Sunday, March 23, 2014

Vocabulary and Text Talk Lessons

                                     


What does the research tell us about vocabulary instruction?


Frequent exposure to targeted vocabulary words. Biemiller and Boote (2006) found that repeated reading of a storybook resulted in greater average gains in word knowledge for young children.

Explicit instruction of targeted vocabulary words. Biemiller and Boote (2006) also found that word explanations taught directly during the reading of a storybook enhanced children’s understanding of word meanings. Nash and Snowling (2006) found that using a contextual approach to instruction produced greater vocabulary gains than lessons that emphasized learning word definitions.

Questioning and language engagement. Scaffolding questions, that is, moving from low-demand questions to high-demand questions, promotes greater gains in word learning (Blewitt, Rump, Shealy, & Cook, 2009). Vocabulary instruction should include teacher-student activities and interactive activities that target new words (Coyne, McCoach & Kapp, 2007).

In summary, active vocabulary instruction should permeate a classroom and contain rich and interesting information. Vocabulary instruction should cover many words that have been skillfully and carefully chosen to reduce vocabulary gaps and improve students’ abilities to apply word knowledge to the task of comprehension.

Text Talk is an approach to read alouds that is designed to enhance young children’s ability to construct meaning from decontextualized language. (Beck & McKeown, 2001; Beck, McKeown, & Kucan, 2002). 

Utah Reading First educators created a collection of Text Talk lessons sparked from the work of Beck and McKeown’s research and findings. 
These lessons provide educators with a resource to accomplish the complex and demanding task of developing children’s literacy using read-alouds. The ultimate goal of a Text Talk lesson is twofold: 
1.) Getting children to talk about the text, considering 
ideas using decontextualized language to improve comprehension, and 
2.) the acquisition of vocabulary. 

In order to increase comprehension, teachers are reading while adding interspersed  discussion to focus, monitor, and scaffold learning; helping the children to respond to  the text rather than the illustrations. Discussions are based on the actual text instead of  permitting students’ responses to rely strictly on their background knowledge. 

The lessons are non-graded for K-6.  Click on this link to see sample Text Talk lessons created by Utah Reading First Educators!  There are 101 different lessons.

Sunday, March 2, 2014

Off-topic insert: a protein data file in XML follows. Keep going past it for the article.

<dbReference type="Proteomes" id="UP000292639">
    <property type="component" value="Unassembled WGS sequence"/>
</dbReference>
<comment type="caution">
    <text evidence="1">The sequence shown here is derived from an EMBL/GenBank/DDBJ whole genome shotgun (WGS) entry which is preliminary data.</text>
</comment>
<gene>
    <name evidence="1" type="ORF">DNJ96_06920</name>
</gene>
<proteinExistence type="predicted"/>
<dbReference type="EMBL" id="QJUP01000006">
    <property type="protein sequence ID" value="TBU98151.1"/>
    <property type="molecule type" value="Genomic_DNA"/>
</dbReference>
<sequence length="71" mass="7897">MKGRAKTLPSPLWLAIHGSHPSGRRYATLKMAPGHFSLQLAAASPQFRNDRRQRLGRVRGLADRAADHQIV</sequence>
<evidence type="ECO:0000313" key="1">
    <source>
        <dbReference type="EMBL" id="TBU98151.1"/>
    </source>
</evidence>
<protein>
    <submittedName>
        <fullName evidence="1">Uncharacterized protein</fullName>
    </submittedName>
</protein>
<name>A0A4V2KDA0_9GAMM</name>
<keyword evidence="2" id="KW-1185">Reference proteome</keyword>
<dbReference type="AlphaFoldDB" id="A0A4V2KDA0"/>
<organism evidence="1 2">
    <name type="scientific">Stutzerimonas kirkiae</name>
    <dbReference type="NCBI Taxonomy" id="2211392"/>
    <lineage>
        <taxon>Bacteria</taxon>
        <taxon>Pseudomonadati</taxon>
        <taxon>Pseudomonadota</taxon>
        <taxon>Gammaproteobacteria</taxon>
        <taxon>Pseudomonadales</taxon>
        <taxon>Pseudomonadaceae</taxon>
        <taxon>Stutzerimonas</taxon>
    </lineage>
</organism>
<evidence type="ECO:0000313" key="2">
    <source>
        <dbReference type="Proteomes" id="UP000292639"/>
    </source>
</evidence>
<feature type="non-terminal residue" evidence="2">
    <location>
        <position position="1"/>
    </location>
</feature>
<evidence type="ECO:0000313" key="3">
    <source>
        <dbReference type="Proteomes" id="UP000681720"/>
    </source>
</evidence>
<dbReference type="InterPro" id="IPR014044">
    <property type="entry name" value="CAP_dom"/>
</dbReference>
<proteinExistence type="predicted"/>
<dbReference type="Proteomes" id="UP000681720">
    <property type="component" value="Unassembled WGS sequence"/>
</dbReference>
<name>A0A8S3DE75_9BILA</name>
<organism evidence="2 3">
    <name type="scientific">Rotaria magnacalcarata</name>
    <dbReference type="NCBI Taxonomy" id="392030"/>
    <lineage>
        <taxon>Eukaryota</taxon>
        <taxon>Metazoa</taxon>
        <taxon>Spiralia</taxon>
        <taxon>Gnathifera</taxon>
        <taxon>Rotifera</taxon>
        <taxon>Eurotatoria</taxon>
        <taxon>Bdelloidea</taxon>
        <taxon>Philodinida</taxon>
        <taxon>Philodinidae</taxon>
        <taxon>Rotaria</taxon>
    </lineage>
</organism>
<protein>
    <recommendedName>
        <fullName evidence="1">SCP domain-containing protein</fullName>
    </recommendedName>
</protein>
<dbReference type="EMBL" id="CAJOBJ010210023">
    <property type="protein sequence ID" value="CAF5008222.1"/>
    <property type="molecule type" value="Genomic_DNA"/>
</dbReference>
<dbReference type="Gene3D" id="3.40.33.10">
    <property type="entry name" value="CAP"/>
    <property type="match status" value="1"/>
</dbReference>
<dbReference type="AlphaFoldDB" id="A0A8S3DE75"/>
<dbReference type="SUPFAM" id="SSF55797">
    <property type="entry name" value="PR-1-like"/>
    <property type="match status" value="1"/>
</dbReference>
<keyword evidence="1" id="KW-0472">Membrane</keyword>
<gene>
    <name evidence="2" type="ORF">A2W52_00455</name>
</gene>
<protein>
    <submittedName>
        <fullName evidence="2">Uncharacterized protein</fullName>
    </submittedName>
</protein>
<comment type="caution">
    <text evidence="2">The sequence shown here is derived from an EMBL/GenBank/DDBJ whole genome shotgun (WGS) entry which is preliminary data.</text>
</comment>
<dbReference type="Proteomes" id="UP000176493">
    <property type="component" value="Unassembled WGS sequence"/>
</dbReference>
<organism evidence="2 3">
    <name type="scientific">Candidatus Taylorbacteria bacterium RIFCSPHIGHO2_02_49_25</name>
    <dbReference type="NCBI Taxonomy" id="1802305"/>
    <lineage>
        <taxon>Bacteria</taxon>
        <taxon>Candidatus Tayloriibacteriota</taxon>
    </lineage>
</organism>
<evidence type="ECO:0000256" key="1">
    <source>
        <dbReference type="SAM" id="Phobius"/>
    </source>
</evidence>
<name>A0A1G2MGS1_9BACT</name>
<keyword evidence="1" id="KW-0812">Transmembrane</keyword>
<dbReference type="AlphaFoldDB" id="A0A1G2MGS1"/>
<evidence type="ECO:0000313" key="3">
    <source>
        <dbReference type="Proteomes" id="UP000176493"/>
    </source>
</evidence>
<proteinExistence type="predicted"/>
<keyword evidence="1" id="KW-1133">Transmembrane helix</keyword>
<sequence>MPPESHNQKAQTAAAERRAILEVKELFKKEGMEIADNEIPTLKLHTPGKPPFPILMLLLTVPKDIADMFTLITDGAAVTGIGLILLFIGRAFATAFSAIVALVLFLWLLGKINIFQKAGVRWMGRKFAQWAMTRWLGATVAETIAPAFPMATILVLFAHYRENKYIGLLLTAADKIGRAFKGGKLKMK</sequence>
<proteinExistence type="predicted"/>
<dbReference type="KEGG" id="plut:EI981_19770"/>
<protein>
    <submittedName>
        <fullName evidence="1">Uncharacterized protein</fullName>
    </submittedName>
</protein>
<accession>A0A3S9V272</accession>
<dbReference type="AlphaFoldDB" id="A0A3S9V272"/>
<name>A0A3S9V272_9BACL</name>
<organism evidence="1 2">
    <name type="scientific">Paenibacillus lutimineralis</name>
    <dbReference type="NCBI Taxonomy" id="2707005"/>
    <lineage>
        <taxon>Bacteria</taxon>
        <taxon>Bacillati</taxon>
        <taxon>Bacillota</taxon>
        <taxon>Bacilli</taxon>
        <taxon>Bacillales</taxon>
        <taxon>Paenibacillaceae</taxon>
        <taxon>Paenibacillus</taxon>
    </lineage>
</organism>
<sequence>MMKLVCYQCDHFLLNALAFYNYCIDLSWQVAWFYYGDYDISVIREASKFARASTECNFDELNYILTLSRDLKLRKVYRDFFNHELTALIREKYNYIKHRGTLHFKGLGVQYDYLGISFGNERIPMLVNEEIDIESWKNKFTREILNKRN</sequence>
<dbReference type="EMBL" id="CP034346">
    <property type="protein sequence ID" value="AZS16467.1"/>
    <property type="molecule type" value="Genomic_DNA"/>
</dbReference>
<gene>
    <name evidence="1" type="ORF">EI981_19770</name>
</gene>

Leprechaun Kisses Poem


St. Patrick's Day Treat
I enjoy giving small treats to brighten the day!  This poem is adorable and attached to a plastic bag with a few chocolate kisses makes a sweet treat!  Just write their name in green on the clover or print on green paper.  This version will save you money on ink!


Saturday, February 8, 2014

Valentine Poem Freebie 2014

I Made My Dog a Valentine
by Jack Prelutsky

Children love funny poems for Valentine's Day! They also love their pets!  What a great combination!


Wednesday, January 29, 2014

Changing the World!


Per·spec·tive:
a particular attitude toward or way of regarding something; a point of view.

Do you have it in your heart to make a difference?  To change the world? 

I do!

I want to leave a legacy of loving, learning, teaching, and inspiring others to grow and live an abundant and audacious life!  Yes, even at work!

My dad has always reminded me that my perspective counts!  I value his simple and straightforward approach to life. The person that I can change is ME!  Yep, only me.  How I decide to approach this life will determine my happiness factor.

Teaching has changed greatly since I began my career many years ago.  When I started there were no standards.  Just textbooks!  What I remember most from those years is how much I loved those children! 
Today more than ever we must focus on our love for children.  There are so many things that can rob us of our joy.  

I read this article in Leadership 360  about Sam Berns.  Sam suffered from a very rare illness that recently ended his precious life.  Sam's perspective on life can help us all.  Take a few minutes and listen to his philosophy for a happy life:

       

Sam's Lessons:
Don't focus (waste your energy) on what you can't do; focus on what you CAN do!
Surround yourself with positive people who support you!
Keep moving forward!
Never miss a party!

I want to remember and take his advice to heart!  There are so many things that I can do as an educator that can change the lives of the students I serve.  I can be a bright light in a teacher's life!

I want to be that positive person that supports others.  My attitude can be the driving force that changes the climate of a school.  Supporting others and living life with them!  I love my family and friends!  I also love teachers and the children we serve!

Keep moving forward!  I must learn from the past, focus on the present, and plan for the future.  I must keep current with my craft.  My learning never stops.  If a child is struggling, what do I need to learn that will help them?  How might I change my instruction to meet the needs of my students? How can I support teachers and help them be more confident and secure?

Celebrate!  Enjoy this life!  Celebrate at school and at home.  Children thrive when they are surrounded by people that will celebrate when they succeed and support them when they struggle.  I love a party!  Creating a fun and happy environment at school is never a waste of time.  You can teach and have fun at the same time!

What a courageous young man!  His bravery is an example for us all.  My thoughts and prayers are with his family and friends.  

Go and change your world! You most certainly CAN!